Porter, Katherine Anne (Vol. 10)
Porter, Katherine Anne 1890–
An American short story writer, essayist, and novelist, Porter is considered a technical master of the short story. The recipient of a Pulitzer Prize, Porter instills her work with profound irony, and her thematic considerations revolve around the workings of the heart and emotions, the difference between appearance and reality, and the consequences of self-deception. (See also CLC, Vols. 1, 3, 7, and Contemporary Authors, Vols. 1-4, rev. ed.)
M. Wynn Thomas
[Katherine Anne Porter's] sense of what makes for an ending is similar to that found in Aristotle's definition of Greek tragedy; and that was an analogy that she was proudly conscious of, as she remarked. "Any true work of art has got to give you the feeling of reconciliation—what the Greeks would call catharsis, the purification of your mind and imagination—through an ending that is endurable because it is right and true. Oh, not in any pawky individual idea of morality or some parochial idea of right and wrong. Sometimes the end is very tragic, because it needs to be."
In terms of the act of writing, this can be put differently and very simply: the story must tell you, "I know where I'm going." And that is where Mr. Helton comes in. "He just clumped down his big square dusty shoes one after the other steadily, like a man following a plow, as if he knew the place well and knew where he was going and what he would find there." That's how Mr. Helton walks into the story "Noon Wine," and into Mr. Thompson's life. The story ends with Mr. Thompson walking out of his own life. As he says at the end of the story, "I still think I done the only thing there was to do" …; and there is no doubt that unless this statement of his made some kind of sense to us Miss Porter would feel that the story had failed. (pp. 230-31)
"Noon Wine," then, is a story which shows us where a man is going and what he finds when he gets there. But this sense of a direction is not something that can be grasped simply: what the story shows is the complex nature of "direction" in human life. To reverse Miss Porter's dictum, if the story creates a sense of order it does so successfully only insofar as it recognizes and respects life's confusion. The direction of a man's life is not the same as the direction a man takes when following a plow, and any writer who mistakes the one direction for the other is liable to clump down his big square dusty shoes one after the other all over his "story." When, after reading the story, we re-read that opening passage which describes the arrival of Mr. Helton, we must not only be struck by the implications of this description, now revealed by our sense of the ending, but must also believe anew in the particularity and incidental quality of the metaphor. The "as if" must genuinely lead us to the way the man walks as well as to the strange sympathies and antipathies in the story that follows.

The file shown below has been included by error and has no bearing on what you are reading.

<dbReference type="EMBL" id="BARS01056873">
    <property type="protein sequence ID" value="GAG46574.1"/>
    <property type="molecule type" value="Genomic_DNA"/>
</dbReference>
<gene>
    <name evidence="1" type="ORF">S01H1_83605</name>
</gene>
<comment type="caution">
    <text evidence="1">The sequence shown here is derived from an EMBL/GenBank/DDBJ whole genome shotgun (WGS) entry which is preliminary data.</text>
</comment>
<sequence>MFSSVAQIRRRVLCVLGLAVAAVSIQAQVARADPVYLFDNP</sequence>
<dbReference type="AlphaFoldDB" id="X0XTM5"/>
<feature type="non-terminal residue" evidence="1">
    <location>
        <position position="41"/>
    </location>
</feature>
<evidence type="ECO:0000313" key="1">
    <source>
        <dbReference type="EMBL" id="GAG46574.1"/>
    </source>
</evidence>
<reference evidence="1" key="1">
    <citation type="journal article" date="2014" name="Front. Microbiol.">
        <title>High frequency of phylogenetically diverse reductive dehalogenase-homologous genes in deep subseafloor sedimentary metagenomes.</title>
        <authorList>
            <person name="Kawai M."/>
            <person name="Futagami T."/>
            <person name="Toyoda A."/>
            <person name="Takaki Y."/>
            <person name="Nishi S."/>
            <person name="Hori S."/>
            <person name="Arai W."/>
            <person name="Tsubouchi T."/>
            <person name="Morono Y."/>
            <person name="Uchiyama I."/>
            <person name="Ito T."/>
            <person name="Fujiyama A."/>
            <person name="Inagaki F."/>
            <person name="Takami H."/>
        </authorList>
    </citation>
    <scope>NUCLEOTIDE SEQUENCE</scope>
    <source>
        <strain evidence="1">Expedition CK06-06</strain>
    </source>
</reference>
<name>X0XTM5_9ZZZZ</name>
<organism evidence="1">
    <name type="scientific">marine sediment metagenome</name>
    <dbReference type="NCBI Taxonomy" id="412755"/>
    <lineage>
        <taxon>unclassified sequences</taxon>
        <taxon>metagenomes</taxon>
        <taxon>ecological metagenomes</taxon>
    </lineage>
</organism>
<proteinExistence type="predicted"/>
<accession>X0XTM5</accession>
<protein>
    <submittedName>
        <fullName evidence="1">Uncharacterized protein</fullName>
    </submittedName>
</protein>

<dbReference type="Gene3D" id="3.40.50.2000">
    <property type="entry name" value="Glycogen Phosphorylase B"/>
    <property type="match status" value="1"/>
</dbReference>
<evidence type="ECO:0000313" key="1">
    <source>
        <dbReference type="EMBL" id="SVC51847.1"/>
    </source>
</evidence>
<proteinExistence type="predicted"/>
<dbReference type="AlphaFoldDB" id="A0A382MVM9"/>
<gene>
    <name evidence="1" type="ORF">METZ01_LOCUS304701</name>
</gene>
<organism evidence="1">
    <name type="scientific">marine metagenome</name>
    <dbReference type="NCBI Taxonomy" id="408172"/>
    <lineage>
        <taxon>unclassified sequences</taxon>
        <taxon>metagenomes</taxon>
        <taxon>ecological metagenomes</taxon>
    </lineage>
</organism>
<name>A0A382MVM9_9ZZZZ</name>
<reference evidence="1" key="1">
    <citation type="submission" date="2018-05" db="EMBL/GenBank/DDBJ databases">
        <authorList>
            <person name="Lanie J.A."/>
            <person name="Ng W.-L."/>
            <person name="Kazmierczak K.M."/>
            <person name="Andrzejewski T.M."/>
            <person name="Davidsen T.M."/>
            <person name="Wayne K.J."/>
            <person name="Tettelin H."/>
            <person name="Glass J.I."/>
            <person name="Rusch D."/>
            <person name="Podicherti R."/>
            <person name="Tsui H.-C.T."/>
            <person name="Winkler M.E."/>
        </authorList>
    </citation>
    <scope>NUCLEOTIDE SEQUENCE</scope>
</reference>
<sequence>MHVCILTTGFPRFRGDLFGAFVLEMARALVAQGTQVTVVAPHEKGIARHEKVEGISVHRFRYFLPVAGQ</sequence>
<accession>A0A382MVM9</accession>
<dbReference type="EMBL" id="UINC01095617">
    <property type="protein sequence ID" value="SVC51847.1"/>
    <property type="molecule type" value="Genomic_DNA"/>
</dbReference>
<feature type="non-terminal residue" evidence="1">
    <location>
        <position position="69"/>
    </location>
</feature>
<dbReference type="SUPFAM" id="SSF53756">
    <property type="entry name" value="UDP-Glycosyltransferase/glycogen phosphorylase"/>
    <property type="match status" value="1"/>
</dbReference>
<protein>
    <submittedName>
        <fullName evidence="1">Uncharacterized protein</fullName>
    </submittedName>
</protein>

This palpable sense of a world is vitally important to the story's meaning. What happens is intelligible only in terms of the place where it happens. It is a matter not only of direction (which is one metaphor) but also of texture (a different metaphor). The murder Mr. Thompson commits is as much a matter of the heat as anything else. "Meantime the August heat was almost unbearable, the air so thick you could poke a hole in it. The dust was inches thick on everything."… The word "thick" is just right: it comes to mean more and more from then on in the story. It is the word that describes Mr. Thompson's voice after he has struck Mr. Hatch down…. "Thick" becomes resonant, a word that explores all the bafflement and inarticulateness of the man, his dim sense of a world growing thick around him, until it becomes unbearable…. And yet that is the world which he had always felt as solidly familiar. (pp. 231-32)
The word "thick," in the phrase "thick hands," itself expresses and explains Mr. Thompson's helplessness. The same word used in the description of his Sunday suit makes us feel the solid respectability of the cloth, a respectability so important to the farmer and so stifling a part of his tragedy. Once the language of the story becomes familiar (and this need not involve noticing the repeated use of a word, of course), there seems a particular aptness and poignancy in Mr. Thompson's writing his lonely suicide note with "a stub pencil" and on "a thin pad of scratch paper" taken "from the shelf where the boys kept their schoolbooks."… It is then that he fully realizes and accepts his isolation. (p. 232)